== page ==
And, in the “breaking of the bread,” Jesus is entering into a personal fellowship with those whom He is eating with.
But the Lord’s Supper is also clearly different and more significant than every other meal that Jesus has eaten with His disciples or anyone else. This is the only meal in which Jesus adds a new meaning to the word “bread” and a new meaning to “breaking bread.”
He says of the bread, “This is my body.” This gives an entirely new meaning to the bread. Because the body of Jesus is holy, the bread is holy bread. Not because of the bread but because of His body. Earlier, Jesus had this night in mind when He said, For the bread of God is he who comes down from heaven and gives life to the world.” “I am the living bread that came down from heaven. If anyone eats of this bread, he will live forever. And the bread that I will give for the life of the world is my flesh.” (John 6:33,51)
So, when Jesus ‘breaks’ this bread and ‘gives it to them,’ and they ‘take and eat’ as they are told to do, Jesus is entering into fellowship with sinners, and sinners enter into fellowship with Him. He is uniting His holy body to sinners that sinners, by eating it, may receive His holy body into their sinful body. There is only ONE body of Christ, since there is only ONE Christ. Therefore this is the same body that is crucified for the sins of the world and raised from the dead for the justification and salvation of sinners.
The Pharisees and Scribes thought that when a holy man ate with sinners, the holy man became a sinner. But Jesus turns that around. Now, in this particular meal, when sinners eat the holy body of Jesus, they become holy.
So, this is no ordinary bread. And yet, it is ordinary bread. There are three ways to go wrong here. One way is to say that the bread “becomes” the body of Jesus, which is not what Jesus says. He says, “this is My body.” It “is” His very body even while it is also true bread.
Nor does this bread symbolize the body of Jesus. He says, “this is My body.” “Is” indicates true essence and being. If He had meant that the bread was a symbol of His body, He would have said “this is LIKE My body.” But this is not what He says.
Nor are we permitted to say that the body and the bread together create some kind of third substance. Jesus gives His body WITH the bread and both are the real things. Real bread AND real body of Christ.
II. He took the cup.
After Jesus took bread, ‘He took the cup.’ “The cup” is a figure of speech. This is not really about ‘the cup’ but about what is in the cup. Wine was the beverage of the Passover meal. Just as it was the beverage of every feast and banquet, wedding banquets especially. While Jesus as at the wedding banquet in Cana, the wine ran out and that presented a real problem. Without wine, the integrity of the banquet and even the marriage was threatened. So, Jesus turned water into wine.
When the Pharisees and Scribes question Jesus as to why His disciples never fast like other Rabbis have their disciples do, Jesus compares their situation to guests at a wedding banquet. When the Bridegroom is present, you celebrate.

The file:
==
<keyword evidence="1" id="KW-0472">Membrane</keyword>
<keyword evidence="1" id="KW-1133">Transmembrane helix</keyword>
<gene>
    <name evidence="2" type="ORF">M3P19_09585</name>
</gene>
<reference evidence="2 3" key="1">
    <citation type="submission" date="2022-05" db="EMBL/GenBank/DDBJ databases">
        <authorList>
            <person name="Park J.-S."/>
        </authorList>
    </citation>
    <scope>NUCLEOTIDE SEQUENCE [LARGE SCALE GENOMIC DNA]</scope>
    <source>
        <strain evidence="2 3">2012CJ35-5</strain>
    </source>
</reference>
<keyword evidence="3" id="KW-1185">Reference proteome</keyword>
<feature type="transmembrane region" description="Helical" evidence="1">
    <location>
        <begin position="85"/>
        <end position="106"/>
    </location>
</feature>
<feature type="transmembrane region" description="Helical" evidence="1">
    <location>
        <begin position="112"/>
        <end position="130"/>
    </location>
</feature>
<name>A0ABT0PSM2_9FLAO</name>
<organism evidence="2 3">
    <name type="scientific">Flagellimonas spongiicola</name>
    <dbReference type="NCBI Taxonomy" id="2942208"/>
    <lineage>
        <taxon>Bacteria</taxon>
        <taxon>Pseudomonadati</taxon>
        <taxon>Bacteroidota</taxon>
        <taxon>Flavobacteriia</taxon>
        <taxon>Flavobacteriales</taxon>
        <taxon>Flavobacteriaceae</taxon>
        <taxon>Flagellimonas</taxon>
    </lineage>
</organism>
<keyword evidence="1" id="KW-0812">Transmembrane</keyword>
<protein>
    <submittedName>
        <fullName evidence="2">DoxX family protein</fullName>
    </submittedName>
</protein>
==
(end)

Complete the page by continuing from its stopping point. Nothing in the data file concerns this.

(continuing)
Just like with the bread, Jesus gives the wine of this particular banquet a whole new meaning that builds on the connection of wine and wedding banquet. He says, “This is my blood, shed for you.” This banquet is the celebration of the union of the Bridegroom to His Bride, who gives Himself to Her even unto death, for Her sake so that she may not die, but have eternal life.
He says, “this is My blood of the NEW COVENANT.” Not that this is something new. God has pledged Himself to us in unfailing love and devotion from the beginning. But here, in this particular meal, this marriage covenant is perfectly fulfilled and sealed by the blood of God, shed for His beloved Bride.
Again, this is real wine AND this is the true blood of Jesus Christ. In drinking the wine, we receive the blood of Christ, shed for us from the cross for the forgiveness of all of our sins.
III. In Remembrance
With both the bread and the wine, Jesus repeats this command, “This do, in remembrance of Me.”
Jesus says that the Lord’s Supper is to be an occasion for ‘remembrance’ like a memorial reminds us of something important that happened. The question is, who is to do the remembering in this meal. Is it God who is to remember us as we eat the body and blood of His dear Son? Or is it we who are to remember Christ’s suffering and death for our salvation as we eat His flesh and drink His blood? And of course the answer is both.
It is always first and foremost God’s remembrance of us for the sake of His Son Jesus Christ that is the basis for all of our hope and peace. He REMEMBERS His promises to us and the new covenant that He made with us, which is sealed and unchangeable in the death of Christ.
And WE REMEMBER all that Jesus has done for us, not as fond memories of a past event, but of a past event that is always in the present. As we eat and drink “IN REMEMBRANCE OF HIM,” His death and resurrection become a part of our present life, here and now.
And just as Christ comes to us in the bread and wine in the present, we also remember that He is eternal. And so as we “DO THIS IN REMEMBRANCE OF HIM,” we not only bring the past into the present but we also bring the present into the future and the Lord’s Supper becomes, what we like to call, ‘a foretaste of the feast to come.’
Let us then administer and receive this precious sacrament.